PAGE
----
The state's population has been growing by 900 people per day, a mix of immigrants, refugees from high-tax states, and people moving for the weather or lifestyle. For people fleeing unstable countries, or seeking to get their investments out, Miami represents stability, Murley said. "It's safe compared to many places.” There are schools, hospitals and culture, he said. For people making urgent life decisions, "I don't know if the climate even gets on that scale."
CBRE Executive Vice President Still Hunter said that the real estate industry is simply responding to strong demand. The state is "continually adding population at a clip of 100,000 per year. That's enough to make a fundamentally sound market," he said. "From time to time" investors ask about rising sea levels, and one client — a major institution — is only interested in assets a certain distance from the water, but otherwise, climate change has not been a major detractor.
Office buildings, development sites and Palm Beach estates are still selling for $100M-plus. At the household level, fishing, boating and beach-going are, for many Floridians, an irresistible draw. "Personally, I'm willing to roll the dice because I love the lifestyle," Hunter said. This is a census year, and new federal data will show whether population trends are holding.
In a recent interview with Bisnow, Related Group Vice President Jon Paul Perez said: "Of the 6,000 units we sold this cycle, maybe 50 people didn't buy because of climate change, global warming and sea-level rise. All the new buildings that are being built now, the [building] code has already been changed so that your lobby and first level of habitable space is already at a certain level."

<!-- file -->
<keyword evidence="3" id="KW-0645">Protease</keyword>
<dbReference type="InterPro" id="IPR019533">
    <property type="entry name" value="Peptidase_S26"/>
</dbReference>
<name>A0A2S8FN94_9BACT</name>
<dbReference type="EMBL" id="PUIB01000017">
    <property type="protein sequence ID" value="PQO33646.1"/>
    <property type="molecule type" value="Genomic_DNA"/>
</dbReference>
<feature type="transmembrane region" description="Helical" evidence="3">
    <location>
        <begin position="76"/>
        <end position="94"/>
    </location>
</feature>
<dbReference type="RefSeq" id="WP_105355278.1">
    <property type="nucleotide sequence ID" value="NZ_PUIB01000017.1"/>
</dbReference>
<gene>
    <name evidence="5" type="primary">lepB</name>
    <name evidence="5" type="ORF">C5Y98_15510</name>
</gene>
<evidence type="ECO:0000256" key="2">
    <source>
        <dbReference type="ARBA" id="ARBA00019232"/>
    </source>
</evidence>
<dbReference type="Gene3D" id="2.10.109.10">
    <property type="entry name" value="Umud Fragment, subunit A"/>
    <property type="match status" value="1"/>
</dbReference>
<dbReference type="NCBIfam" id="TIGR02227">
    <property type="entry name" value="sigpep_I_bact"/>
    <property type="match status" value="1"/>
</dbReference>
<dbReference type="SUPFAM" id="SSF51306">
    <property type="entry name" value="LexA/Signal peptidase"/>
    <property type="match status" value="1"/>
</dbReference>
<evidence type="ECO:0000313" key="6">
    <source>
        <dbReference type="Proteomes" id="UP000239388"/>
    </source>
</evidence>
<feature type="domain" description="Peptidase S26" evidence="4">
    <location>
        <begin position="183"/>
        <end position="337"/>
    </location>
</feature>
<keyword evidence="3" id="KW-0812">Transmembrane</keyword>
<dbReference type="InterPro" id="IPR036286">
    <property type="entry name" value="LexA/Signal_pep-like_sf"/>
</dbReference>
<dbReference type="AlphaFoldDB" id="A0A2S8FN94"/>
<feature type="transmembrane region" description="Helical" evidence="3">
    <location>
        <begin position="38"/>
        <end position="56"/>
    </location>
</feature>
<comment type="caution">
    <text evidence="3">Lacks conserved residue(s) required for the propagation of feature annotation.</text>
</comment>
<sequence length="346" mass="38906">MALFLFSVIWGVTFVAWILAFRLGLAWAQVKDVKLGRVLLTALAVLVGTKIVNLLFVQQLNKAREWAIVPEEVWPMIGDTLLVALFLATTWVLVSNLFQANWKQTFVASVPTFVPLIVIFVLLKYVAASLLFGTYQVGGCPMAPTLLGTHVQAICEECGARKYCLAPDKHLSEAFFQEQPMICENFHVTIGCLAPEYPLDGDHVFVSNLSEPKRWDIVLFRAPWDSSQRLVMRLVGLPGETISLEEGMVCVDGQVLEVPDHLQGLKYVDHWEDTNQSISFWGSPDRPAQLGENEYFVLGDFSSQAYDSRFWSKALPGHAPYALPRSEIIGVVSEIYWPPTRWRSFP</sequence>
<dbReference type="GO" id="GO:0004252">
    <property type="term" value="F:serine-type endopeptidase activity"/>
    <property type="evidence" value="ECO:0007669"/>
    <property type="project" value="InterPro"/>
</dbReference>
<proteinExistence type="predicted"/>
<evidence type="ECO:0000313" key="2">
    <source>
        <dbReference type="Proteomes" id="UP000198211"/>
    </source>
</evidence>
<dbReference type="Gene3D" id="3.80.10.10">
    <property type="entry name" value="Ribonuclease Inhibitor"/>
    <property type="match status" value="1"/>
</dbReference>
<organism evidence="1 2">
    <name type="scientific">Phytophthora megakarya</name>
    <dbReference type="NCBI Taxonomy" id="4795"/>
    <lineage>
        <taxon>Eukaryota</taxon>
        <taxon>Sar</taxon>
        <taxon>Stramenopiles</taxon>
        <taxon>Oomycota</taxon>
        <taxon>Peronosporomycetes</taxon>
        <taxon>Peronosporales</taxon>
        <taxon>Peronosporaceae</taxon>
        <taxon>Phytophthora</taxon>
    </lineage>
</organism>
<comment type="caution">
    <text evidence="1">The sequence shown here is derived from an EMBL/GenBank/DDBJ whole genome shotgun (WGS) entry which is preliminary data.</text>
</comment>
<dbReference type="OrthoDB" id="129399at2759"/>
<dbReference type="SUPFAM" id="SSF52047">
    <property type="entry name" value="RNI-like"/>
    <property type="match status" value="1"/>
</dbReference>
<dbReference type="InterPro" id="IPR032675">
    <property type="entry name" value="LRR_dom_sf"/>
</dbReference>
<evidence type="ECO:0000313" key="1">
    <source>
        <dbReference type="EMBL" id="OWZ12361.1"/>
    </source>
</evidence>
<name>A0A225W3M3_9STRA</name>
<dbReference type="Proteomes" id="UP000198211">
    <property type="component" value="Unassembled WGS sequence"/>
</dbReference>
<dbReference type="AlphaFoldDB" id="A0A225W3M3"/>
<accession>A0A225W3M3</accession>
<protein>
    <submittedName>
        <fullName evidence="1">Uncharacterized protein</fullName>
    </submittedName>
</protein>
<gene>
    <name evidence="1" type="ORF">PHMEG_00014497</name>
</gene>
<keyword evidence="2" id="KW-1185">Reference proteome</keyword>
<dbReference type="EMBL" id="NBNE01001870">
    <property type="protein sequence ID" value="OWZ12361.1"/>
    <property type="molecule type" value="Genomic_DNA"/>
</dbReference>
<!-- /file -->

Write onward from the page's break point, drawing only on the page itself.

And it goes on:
So far, he added, "It hasn't hurt us, as far as the buyers' side, people coming to Miami willing to do investments in multifamily and condos."
Chicago-based developer Sterling Bay is building an office project in Miami's Wynwood neighborhood. Asked if climate change was affecting the company's plans, Director of Leasing Michael Lirtzman said, "Yes, but not to a huge degree."
He said they were using hurricane-resistant glass and other window technology to address heat loads. But Sterling Bay aims to get ahead of population trends, which show young people and jobs moving to the Sun Belt and warm-weather, coastal cities. Climate change is something to keep in mind for long-term planning, he said, but it isn't becoming a detriment to coastal cities.
When it comes to dealing with the issues that arise from climate change, Sorkin said that some affluent places, like Malibu or certain Miami enclaves, may have the money and political will to manage problems and adapt, but some municipalities won't have the tax base to meet the challenge and should think about managed retreat. He did not want to name specific towns or neighborhoods before speaking with their leaders. It is one of the many tragedies of climate change that in the scenarios envisaged by scientific data, it is the least wealthy that will be worst affected. That is as true on the East Coast of the U.S., an incredibly wealthy region of the world on a relative basis, as it is in places like Bangladesh.
The idea of a managed retreat from areas of Miami and Florida seems inconceivable as we sit here in 2020, with real estate values rising and investment dollars flooding in. And it is a scenario that is at the very extreme end of the spectrum. But to ignore the problem seems inconceivable too.